Bristol City 2, Blackpool 4, September 16, 1967
When the topic of this week’s memory match was revealed to Jimmy Armfield, the power-of-recall from the former Blackpool and England skipper was instantaneous.
“That was Alan Skirton’s match - he was unstoppable that day.”
Armfield’s memories of that victory the best part of half-a-century ago tally with contemporary reports.
Of Skirton’s virtuoso display that afternoon at Ashton Gate, The Gazette’s Phil McEntee wrote: “The big fellow proved what a match-winner he can be.
“His speed, strength and shooting power helped flatten a Bristol City side whose immediate future looks decidedly bleak.”
Skirton scored two goals that day, with Gerry Ingram also bagging a brace for the Seasiders.
Armfield, who also played that afternoon in 1967, said: “Alan was unusually tall for a winger, but very powerful and a good runner.
“He came from Arsenal, which might surprise people nowadays and he did very well for us - he offered our team something totally different and he was very difficult to play against.
“In the dressing-room he was good fun and always seemed to have a smile on his face.
“He was born in that part of the world so he would have been keen to do well in front of the Bristol crowd, and he certainly did that afternoon.
“We had power and pace on one wing with Alan Skirton and skill on the other (with Graham Oates).”
Skirton must have defied the odds to carve out a successful career in football, given that he suffered from tuberculosis.
That is serious enough for anyone let alone an athlete - for instance, it put paid to the football career of Malcolm Allison, who became a noted coach after being forced to stop playing.
Skirton was a big hero at Blackpool and will still be fondly remembered by supporters of a certain age.
However, he gave an interview to the official Arsenal website a couple of years ago to the effect that he regretted leaving Arsenal for Bloomfield Road, claiming that the argument with the Gunners was over a sum of around £300.
On the decision to leave Arsenal, Skirton said in that interview: “It’s the biggest mistake I’ve made in my life.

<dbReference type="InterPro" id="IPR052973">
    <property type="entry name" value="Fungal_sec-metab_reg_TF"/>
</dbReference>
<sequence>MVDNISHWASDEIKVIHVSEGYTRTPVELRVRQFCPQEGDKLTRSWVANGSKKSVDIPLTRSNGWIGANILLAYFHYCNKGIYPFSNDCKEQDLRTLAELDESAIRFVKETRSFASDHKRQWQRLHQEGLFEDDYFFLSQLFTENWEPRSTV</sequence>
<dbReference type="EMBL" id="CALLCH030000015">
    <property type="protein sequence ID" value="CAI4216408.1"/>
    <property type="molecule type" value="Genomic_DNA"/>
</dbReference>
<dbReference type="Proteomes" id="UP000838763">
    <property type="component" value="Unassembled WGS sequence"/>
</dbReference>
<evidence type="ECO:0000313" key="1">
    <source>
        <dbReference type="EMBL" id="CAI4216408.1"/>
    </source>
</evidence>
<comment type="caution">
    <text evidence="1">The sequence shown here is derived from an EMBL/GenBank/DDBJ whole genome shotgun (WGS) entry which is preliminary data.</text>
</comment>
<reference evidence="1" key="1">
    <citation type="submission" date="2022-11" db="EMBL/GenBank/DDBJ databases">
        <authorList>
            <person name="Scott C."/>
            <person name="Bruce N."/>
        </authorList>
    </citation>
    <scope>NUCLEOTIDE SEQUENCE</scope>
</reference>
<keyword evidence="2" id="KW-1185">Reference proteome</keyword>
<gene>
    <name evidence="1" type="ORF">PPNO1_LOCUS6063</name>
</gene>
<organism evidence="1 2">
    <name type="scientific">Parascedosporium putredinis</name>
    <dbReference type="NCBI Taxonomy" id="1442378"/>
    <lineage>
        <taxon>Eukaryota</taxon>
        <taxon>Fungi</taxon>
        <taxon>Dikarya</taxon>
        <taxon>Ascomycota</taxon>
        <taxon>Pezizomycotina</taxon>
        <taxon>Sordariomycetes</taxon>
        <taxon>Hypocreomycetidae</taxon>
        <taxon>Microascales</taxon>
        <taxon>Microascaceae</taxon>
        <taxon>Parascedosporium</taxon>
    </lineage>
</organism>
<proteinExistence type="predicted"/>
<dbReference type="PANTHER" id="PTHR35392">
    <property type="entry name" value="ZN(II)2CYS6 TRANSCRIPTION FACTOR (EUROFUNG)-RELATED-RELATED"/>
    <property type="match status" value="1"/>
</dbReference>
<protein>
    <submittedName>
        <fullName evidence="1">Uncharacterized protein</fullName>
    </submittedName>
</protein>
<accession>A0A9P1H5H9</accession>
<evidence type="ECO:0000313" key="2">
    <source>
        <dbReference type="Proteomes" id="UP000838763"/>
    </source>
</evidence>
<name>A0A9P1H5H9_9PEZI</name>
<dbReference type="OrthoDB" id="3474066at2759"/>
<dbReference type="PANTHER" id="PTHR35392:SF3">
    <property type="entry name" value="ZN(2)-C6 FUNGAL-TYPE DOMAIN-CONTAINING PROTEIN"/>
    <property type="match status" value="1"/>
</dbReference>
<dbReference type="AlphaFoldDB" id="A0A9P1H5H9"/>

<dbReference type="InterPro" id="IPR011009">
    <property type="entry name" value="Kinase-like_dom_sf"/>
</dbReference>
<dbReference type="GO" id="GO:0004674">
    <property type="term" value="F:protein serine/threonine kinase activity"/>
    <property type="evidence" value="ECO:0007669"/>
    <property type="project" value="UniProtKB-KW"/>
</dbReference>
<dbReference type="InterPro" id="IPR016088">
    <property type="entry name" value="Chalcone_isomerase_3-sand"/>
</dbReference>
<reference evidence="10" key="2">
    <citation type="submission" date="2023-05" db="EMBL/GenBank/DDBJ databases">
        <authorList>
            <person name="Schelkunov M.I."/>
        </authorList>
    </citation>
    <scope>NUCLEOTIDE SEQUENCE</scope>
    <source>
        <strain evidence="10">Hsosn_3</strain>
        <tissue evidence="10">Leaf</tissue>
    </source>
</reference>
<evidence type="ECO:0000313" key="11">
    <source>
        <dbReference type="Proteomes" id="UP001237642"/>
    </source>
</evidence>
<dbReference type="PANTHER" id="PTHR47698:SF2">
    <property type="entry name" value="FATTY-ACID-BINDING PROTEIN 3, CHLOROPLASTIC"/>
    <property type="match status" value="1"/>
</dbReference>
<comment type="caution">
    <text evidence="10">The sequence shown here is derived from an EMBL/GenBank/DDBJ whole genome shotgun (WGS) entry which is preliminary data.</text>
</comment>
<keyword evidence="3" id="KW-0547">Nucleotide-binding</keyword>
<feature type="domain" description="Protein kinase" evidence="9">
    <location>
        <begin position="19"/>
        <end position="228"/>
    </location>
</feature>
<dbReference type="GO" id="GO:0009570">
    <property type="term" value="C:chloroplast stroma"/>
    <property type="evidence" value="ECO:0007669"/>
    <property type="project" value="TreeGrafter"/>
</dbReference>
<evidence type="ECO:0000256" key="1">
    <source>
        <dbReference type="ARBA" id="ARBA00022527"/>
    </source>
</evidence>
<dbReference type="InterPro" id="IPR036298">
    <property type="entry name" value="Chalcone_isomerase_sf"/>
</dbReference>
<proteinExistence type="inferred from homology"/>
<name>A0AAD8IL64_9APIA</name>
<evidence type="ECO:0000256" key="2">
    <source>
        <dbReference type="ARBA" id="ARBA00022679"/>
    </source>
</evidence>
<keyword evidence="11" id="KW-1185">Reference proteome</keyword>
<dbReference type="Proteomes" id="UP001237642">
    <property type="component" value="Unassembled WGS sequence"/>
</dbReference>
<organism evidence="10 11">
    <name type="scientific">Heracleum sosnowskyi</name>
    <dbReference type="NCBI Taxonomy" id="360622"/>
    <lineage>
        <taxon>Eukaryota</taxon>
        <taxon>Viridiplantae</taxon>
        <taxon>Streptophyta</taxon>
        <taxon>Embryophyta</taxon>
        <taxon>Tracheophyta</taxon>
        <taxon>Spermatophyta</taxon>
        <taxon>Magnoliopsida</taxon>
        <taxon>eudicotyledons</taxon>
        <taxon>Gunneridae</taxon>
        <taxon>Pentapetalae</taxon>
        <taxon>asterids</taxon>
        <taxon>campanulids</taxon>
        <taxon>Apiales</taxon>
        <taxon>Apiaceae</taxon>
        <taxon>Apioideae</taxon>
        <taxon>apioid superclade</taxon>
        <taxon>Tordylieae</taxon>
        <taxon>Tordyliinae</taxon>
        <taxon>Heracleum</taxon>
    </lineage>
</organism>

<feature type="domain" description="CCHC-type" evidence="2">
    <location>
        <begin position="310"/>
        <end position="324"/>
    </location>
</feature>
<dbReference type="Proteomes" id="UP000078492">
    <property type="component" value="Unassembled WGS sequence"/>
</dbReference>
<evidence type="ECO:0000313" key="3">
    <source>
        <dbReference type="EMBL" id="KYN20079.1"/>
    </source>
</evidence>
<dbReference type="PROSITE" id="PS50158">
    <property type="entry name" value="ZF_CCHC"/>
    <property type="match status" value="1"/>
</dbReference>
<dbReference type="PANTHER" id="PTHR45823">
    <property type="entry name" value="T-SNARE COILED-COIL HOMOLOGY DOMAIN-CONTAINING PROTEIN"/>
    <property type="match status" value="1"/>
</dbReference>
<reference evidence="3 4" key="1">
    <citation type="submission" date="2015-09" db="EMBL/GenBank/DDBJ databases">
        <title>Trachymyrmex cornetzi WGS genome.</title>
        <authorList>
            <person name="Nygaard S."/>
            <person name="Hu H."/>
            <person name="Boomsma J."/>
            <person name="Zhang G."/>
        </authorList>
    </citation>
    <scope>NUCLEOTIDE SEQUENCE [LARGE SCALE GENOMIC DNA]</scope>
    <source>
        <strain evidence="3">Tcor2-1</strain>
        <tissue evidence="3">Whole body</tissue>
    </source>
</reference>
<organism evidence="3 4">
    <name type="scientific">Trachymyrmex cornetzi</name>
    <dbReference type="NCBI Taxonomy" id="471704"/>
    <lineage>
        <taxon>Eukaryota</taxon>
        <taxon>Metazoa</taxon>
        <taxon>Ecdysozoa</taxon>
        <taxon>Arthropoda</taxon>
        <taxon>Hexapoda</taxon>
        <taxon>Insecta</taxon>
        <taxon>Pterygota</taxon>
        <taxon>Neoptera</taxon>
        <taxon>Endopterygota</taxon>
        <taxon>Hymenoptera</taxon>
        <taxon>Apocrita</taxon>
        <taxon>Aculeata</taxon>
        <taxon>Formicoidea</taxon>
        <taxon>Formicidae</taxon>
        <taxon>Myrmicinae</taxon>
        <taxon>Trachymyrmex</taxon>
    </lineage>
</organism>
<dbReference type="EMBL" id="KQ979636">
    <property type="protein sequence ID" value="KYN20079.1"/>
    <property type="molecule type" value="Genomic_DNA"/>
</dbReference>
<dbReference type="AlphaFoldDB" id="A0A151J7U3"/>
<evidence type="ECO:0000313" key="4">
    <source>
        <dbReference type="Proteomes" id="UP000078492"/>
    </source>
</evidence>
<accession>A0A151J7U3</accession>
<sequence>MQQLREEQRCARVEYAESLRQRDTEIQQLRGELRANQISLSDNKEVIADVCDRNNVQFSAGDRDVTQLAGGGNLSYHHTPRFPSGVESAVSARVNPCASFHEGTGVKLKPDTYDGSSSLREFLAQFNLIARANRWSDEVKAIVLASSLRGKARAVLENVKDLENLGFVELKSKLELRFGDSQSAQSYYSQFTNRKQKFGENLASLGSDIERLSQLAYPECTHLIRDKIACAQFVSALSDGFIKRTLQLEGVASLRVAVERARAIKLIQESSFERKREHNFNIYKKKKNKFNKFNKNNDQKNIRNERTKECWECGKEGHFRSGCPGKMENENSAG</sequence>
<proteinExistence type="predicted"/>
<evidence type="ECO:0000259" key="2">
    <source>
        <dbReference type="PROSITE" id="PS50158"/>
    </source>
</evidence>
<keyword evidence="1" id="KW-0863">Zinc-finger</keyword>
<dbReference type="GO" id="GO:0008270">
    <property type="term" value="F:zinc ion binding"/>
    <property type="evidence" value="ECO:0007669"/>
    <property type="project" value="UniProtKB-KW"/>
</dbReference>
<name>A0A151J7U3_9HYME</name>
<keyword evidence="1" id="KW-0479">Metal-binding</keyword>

“I had felt very let down by Billy Wright, who seemed to be stalling on giving me a rise having said he would sort it out.
“I got the hump and foolishly wanted away.
“I never saw eye to eye with Billy so there was some friction between us. Everything changed when Bertie Mee took over, but I’d already set the wheels of change in motion and played only two games under his management.
“I left for Blackpool and really want to kick myself.”
But there is no turning back the clock.
Skirton did move for Blackpool and scored on his debut - against of all people Arsenal!
The Bristol City versus Blackpool clash, recorded highlights of which appeared on Match Of The Day that evening as the programme dipped into the old Second Division, saw Ingram put the Seasiders in front on 25 minutes before Johnny Quigley levelled for the home side two minutes later.
Skirton restored the visitors’ lead four minutes before half-time and the score remained at 2-1 before a flurry of late goals - Ingram (86 minutes) Skirton (87) and City’s Jantzen Derrick (89)
Evidence of Skirton’s continued uncertainty about a move to Blackpool can be gleaned from the revelation by McEntee in The Gazette match report that he had been taken off the transfer-list a few weeks’ previously.
McEntee wrote: “The Arsenal winger, who was once on Bristol’s books as an amateur and left them to join Bath City, scored two goals, helped make another and came close to getting a third with the best non-scoring(!) shot of the match, which produced the best save of the game from the otherwise shaky goalkeeper (Mike) Gibson.
“His second goal - Blackpool’s fourth - was a brilliantly-taken effort when in the 87th minute he ran about 30 yards, slipped the ball past the advancing ‘keeper, ran round the other side and tapped the ball into the empty net.”
Armfield said: “We had the makings of a good team back them.
“Gerry Ingram, who came from the Hull area, was another who did well for us - he could score and he held the ball up well.”
Ingram later made the short, 18-mile journey from Blackpool to sign for Preston North End.
Skirton had been at Blackpool for 12 months prior to that afternoon when his marauding, full-blooded style tore the heart out of Bristol City, having signed for a £65,000 fee.
In 1968 he was transferred to the side that he had so tormented - Bristol City - for £15,000.
After his playing days came to a close, Skirton worked as commercial manager for Bath City and Yeovil Town.